Pakistan’s rupee (PKR) has reached an all-time historic low against the US Dollar on the open market. Pakistani media reported that PKR traded at 197.61 on Thursday on the interbank market. In an announcement made by the Pakistan Central Bank on Wednesday, the PKR was trading at 198.39 to the dollar. This is a historic low, meaning it has lost almost a quarter of its value in the past year.
In nine trading days, PKR has lost 6.83 percent, according to Geo TV. The PKR traded at 2.2664 against the Indian rupee, 206 against the Euro, and 244 against the Pound sterling. Pakistani importers continued to buy dollars since they feared the International Monetary Fund (IMF) would not resume the loan programme. The potential risk of default is another major reason for Pakistan’s rupee depreciating.
Pakistan’s foreign debt repayments and import payments may default if the IMF’s loan program is not resumed. On Wednesday, Pakistan held long-delayed talks with the International Monetary Fund in an effort to release more funds from the $6 billion rescue package agreed in 2019 to help bolster the country’s battered economy.
The Forex Association of Pakistan expressed deep concern. The poor economic management of Pakistan led to this black day in Pakistan’s history – a day I never dreamed I would see, according to Secretary General Zafar Paracha. Forex Chair Malik Bostan urged the Federal Board of Revenue to issue statutory orders restricting imports.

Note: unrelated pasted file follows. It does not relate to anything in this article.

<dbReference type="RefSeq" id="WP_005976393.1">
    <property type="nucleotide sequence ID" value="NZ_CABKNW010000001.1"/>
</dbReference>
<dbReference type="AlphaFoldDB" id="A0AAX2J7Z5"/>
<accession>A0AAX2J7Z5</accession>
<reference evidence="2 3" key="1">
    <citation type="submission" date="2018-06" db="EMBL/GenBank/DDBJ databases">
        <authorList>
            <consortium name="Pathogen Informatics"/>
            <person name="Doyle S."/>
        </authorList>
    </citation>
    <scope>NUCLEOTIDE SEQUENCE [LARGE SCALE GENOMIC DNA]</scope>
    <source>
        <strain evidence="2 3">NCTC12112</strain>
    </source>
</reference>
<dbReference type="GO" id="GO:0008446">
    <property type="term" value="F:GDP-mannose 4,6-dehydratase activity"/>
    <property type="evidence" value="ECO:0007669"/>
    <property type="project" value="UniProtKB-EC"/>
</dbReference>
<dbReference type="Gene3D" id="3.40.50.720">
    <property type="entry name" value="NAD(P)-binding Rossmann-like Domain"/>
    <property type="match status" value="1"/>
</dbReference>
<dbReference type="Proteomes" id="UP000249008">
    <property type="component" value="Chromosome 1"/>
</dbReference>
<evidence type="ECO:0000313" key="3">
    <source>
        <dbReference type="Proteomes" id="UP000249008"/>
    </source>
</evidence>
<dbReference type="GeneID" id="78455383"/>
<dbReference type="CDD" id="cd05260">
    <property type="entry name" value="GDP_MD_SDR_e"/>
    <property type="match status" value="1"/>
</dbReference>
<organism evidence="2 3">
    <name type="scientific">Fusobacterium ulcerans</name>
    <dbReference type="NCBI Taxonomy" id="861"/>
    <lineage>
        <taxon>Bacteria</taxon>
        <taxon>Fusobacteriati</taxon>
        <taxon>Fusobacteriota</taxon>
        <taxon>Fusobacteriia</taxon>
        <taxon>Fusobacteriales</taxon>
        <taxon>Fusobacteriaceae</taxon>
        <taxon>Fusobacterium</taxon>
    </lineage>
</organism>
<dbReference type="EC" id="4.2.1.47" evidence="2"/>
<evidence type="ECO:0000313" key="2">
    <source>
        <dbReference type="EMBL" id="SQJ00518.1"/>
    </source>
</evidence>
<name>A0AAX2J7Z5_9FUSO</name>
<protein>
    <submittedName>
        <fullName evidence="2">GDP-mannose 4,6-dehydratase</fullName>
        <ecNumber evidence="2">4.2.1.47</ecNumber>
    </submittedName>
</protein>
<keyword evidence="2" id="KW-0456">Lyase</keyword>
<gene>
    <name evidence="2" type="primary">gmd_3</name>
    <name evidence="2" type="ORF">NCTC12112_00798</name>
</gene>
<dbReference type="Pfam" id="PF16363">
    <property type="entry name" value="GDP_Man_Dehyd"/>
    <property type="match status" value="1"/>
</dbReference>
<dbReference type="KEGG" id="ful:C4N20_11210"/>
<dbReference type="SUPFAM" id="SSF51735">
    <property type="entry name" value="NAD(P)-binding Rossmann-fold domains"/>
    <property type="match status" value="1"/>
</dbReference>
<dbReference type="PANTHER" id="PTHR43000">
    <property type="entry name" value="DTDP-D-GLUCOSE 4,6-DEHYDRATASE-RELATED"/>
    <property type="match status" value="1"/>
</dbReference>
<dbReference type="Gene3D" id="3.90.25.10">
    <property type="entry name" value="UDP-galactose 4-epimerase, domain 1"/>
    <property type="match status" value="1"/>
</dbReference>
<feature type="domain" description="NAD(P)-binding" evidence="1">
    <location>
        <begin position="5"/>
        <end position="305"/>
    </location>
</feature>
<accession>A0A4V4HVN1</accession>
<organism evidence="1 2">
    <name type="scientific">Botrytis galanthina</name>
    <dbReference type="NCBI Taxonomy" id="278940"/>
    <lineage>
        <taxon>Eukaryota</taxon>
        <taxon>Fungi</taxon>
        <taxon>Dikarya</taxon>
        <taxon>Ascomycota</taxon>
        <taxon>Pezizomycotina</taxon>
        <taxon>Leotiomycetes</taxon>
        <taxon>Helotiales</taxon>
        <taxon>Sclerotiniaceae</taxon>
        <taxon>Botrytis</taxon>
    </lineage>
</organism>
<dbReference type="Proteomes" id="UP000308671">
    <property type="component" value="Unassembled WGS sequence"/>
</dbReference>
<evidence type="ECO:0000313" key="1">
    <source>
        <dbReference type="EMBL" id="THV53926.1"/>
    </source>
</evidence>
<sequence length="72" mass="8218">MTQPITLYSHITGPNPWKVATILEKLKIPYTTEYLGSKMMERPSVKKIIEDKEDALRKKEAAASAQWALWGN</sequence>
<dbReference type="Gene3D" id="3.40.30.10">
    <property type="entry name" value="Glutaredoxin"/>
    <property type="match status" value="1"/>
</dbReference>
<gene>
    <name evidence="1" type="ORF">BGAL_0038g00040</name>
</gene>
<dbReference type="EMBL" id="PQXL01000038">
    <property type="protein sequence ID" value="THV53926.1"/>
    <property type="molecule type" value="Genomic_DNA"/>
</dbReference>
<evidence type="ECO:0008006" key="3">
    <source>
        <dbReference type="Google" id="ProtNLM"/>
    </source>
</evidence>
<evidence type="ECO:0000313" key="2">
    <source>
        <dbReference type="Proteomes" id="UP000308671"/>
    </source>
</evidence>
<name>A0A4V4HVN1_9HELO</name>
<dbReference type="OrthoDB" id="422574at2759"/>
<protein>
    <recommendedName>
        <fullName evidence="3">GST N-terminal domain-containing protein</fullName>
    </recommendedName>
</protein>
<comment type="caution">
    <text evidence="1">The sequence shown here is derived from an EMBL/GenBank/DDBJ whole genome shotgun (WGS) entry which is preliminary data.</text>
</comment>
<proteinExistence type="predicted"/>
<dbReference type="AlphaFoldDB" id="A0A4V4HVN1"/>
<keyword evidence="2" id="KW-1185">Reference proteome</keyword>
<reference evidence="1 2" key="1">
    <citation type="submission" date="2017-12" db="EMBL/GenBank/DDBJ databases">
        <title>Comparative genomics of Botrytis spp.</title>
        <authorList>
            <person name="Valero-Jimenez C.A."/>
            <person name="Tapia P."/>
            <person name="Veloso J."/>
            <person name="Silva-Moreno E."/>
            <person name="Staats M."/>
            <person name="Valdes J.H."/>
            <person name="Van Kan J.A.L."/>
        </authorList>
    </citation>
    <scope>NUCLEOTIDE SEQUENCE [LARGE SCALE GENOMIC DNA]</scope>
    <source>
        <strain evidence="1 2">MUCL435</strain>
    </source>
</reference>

Following Imran Khan’s removal from office through a trust vote last month, Pakistan is experiencing a period of political and economic turmoil. Khan has called for early federal elections and has organized massive protest rallies. Pakistan’s finances were already in danger before the latest political crisis. China, Saudi Arabia, and international lending institutions have provided billions of dollars in loans to Pakistan in 2019 and 2020.
Besides the COVID-19 pandemic, the newly-formed Shehbaz Sharif government is also dealing with spiking global prices of essential goods caused by the Russia-Ukraine crisis and other conflicts. Due to huge debt payments, Pakistan’s current account deficit and trade deficit are in the red. The foreign exchange reserves of Pakistan have dropped to $7.5 billion.